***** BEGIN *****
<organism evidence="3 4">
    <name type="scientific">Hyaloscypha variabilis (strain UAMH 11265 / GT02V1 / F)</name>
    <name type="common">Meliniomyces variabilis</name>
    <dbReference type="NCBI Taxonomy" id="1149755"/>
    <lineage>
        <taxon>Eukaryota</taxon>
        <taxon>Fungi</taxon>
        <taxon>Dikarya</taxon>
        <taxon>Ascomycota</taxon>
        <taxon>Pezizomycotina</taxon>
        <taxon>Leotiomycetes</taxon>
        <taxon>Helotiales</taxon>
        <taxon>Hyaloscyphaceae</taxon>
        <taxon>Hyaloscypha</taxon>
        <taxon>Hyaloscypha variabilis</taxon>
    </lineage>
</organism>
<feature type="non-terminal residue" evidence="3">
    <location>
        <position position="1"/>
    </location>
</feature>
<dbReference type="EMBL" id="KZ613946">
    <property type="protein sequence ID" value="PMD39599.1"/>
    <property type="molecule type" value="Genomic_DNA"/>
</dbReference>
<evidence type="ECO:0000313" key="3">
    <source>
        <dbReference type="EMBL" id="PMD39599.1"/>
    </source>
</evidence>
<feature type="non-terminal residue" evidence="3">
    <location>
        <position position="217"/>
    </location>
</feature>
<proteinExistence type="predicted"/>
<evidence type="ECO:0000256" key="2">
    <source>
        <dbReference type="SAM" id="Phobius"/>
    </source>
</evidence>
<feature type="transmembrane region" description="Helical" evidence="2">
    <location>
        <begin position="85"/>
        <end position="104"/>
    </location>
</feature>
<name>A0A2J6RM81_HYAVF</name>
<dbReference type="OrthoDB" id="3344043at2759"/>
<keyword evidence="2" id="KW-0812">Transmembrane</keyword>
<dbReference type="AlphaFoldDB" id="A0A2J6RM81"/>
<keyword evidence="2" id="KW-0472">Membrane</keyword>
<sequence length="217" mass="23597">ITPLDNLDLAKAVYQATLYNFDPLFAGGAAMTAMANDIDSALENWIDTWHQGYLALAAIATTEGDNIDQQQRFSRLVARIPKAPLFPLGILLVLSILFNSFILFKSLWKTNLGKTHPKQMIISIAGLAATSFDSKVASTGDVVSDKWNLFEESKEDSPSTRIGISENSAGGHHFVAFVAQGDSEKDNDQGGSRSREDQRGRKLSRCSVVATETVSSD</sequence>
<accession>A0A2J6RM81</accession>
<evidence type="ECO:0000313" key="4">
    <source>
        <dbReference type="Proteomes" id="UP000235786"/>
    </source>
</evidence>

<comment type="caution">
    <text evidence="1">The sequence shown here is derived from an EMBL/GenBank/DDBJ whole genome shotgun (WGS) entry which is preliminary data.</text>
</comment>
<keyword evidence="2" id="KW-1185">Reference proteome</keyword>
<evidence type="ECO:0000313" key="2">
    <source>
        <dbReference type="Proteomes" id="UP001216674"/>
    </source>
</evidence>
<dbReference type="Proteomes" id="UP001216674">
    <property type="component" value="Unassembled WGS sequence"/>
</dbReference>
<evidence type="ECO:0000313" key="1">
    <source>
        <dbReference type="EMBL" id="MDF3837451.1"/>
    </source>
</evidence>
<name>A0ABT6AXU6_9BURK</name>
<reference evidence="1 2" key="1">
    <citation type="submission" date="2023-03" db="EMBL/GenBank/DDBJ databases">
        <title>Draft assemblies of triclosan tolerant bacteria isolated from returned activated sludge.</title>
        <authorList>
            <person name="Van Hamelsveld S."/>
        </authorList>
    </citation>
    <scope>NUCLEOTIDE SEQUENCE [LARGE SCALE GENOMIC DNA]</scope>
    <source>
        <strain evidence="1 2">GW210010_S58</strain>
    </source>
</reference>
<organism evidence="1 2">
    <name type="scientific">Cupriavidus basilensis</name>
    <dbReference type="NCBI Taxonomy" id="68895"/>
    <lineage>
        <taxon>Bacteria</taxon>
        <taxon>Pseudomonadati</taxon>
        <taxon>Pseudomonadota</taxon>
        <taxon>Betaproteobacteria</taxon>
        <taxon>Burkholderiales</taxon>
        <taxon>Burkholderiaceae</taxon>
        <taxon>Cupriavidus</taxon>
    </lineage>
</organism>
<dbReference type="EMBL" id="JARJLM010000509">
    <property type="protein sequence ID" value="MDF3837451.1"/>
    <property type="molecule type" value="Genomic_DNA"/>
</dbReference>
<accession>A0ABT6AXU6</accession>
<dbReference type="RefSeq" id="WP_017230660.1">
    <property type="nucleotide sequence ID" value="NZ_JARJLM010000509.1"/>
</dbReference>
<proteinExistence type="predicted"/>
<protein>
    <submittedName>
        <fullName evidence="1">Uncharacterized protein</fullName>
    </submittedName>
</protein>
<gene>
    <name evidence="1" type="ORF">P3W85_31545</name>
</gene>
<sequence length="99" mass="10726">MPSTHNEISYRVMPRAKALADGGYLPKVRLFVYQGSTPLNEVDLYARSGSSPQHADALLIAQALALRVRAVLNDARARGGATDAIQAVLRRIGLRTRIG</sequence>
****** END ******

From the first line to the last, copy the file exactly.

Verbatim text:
<organism evidence="3 4">
    <name type="scientific">Hyaloscypha variabilis (strain UAMH 11265 / GT02V1 / F)</name>
    <name type="common">Meliniomyces variabilis</name>
    <dbReference type="NCBI Taxonomy" id="1149755"/>
    <lineage>
        <taxon>Eukaryota</taxon>
        <taxon>Fungi</taxon>
        <taxon>Dikarya</taxon>
        <taxon>Ascomycota</taxon>
        <taxon>Pezizomycotina</taxon>
        <taxon>Leotiomycetes</taxon>
        <taxon>Helotiales</taxon>
        <taxon>Hyaloscyphaceae</taxon>
        <taxon>Hyaloscypha</taxon>
        <taxon>Hyaloscypha variabilis</taxon>
    </lineage>
</organism>
<feature type="non-terminal residue" evidence="3">
    <location>
        <position position="1"/>
    </location>
</feature>
<dbReference type="EMBL" id="KZ613946">
    <property type="protein sequence ID" value="PMD39599.1"/>
    <property type="molecule type" value="Genomic_DNA"/>
</dbReference>
<evidence type="ECO:0000313" key="3">
    <source>
        <dbReference type="EMBL" id="PMD39599.1"/>
    </source>
</evidence>
<feature type="non-terminal residue" evidence="3">
    <location>
        <position position="217"/>
    </location>
</feature>
<proteinExistence type="predicted"/>
<evidence type="ECO:0000256" key="2">
    <source>
        <dbReference type="SAM" id="Phobius"/>
    </source>
</evidence>
<feature type="transmembrane region" description="Helical" evidence="2">
    <location>
        <begin position="85"/>
        <end position="104"/>
    </location>
</feature>
<name>A0A2J6RM81_HYAVF</name>
<dbReference type="OrthoDB" id="3344043at2759"/>
<keyword evidence="2" id="KW-0812">Transmembrane</keyword>
<dbReference type="AlphaFoldDB" id="A0A2J6RM81"/>
<keyword evidence="2" id="KW-0472">Membrane</keyword>
<sequence length="217" mass="23597">ITPLDNLDLAKAVYQATLYNFDPLFAGGAAMTAMANDIDSALENWIDTWHQGYLALAAIATTEGDNIDQQQRFSRLVARIPKAPLFPLGILLVLSILFNSFILFKSLWKTNLGKTHPKQMIISIAGLAATSFDSKVASTGDVVSDKWNLFEESKEDSPSTRIGISENSAGGHHFVAFVAQGDSEKDNDQGGSRSREDQRGRKLSRCSVVATETVSSD</sequence>
<accession>A0A2J6RM81</accession>
<evidence type="ECO:0000313" key="4">
    <source>
        <dbReference type="Proteomes" id="UP000235786"/>
    </source>
</evidence>

<comment type="caution">
    <text evidence="1">The sequence shown here is derived from an EMBL/GenBank/DDBJ whole genome shotgun (WGS) entry which is preliminary data.</text>
</comment>
<keyword evidence="2" id="KW-1185">Reference proteome</keyword>
<evidence type="ECO:0000313" key="2">
    <source>
        <dbReference type="Proteomes" id="UP001216674"/>
    </source>
</evidence>
<dbReference type="Proteomes" id="UP001216674">
    <property type="component" value="Unassembled WGS sequence"/>
</dbReference>
<evidence type="ECO:0000313" key="1">
    <source>
        <dbReference type="EMBL" id="MDF3837451.1"/>
    </source>
</evidence>
<name>A0ABT6AXU6_9BURK</name>
<reference evidence="1 2" key="1">
    <citation type="submission" date="2023-03" db="EMBL/GenBank/DDBJ databases">
        <title>Draft assemblies of triclosan tolerant bacteria isolated from returned activated sludge.</title>
        <authorList>
            <person name="Van Hamelsveld S."/>
        </authorList>
    </citation>
    <scope>NUCLEOTIDE SEQUENCE [LARGE SCALE GENOMIC DNA]</scope>
    <source>
        <strain evidence="1 2">GW210010_S58</strain>
    </source>
</reference>
<organism evidence="1 2">
    <name type="scientific">Cupriavidus basilensis</name>
    <dbReference type="NCBI Taxonomy" id="68895"/>
    <lineage>
        <taxon>Bacteria</taxon>
        <taxon>Pseudomonadati</taxon>
        <taxon>Pseudomonadota</taxon>
        <taxon>Betaproteobacteria</taxon>
        <taxon>Burkholderiales</taxon>
        <taxon>Burkholderiaceae</taxon>
        <taxon>Cupriavidus</taxon>
    </lineage>
</organism>
<dbReference type="EMBL" id="JARJLM010000509">
    <property type="protein sequence ID" value="MDF3837451.1"/>
    <property type="molecule type" value="Genomic_DNA"/>
</dbReference>
<accession>A0ABT6AXU6</accession>
<dbReference type="RefSeq" id="WP_017230660.1">
    <property type="nucleotide sequence ID" value="NZ_JARJLM010000509.1"/>
</dbReference>
<proteinExistence type="predicted"/>
<protein>
    <submittedName>
        <fullName evidence="1">Uncharacterized protein</fullName>
    </submittedName>
</protein>
<gene>
    <name evidence="1" type="ORF">P3W85_31545</name>
</gene>
<sequence length="99" mass="10726">MPSTHNEISYRVMPRAKALADGGYLPKVRLFVYQGSTPLNEVDLYARSGSSPQHADALLIAQALALRVRAVLNDARARGGATDAIQAVLRRIGLRTRIG</sequence>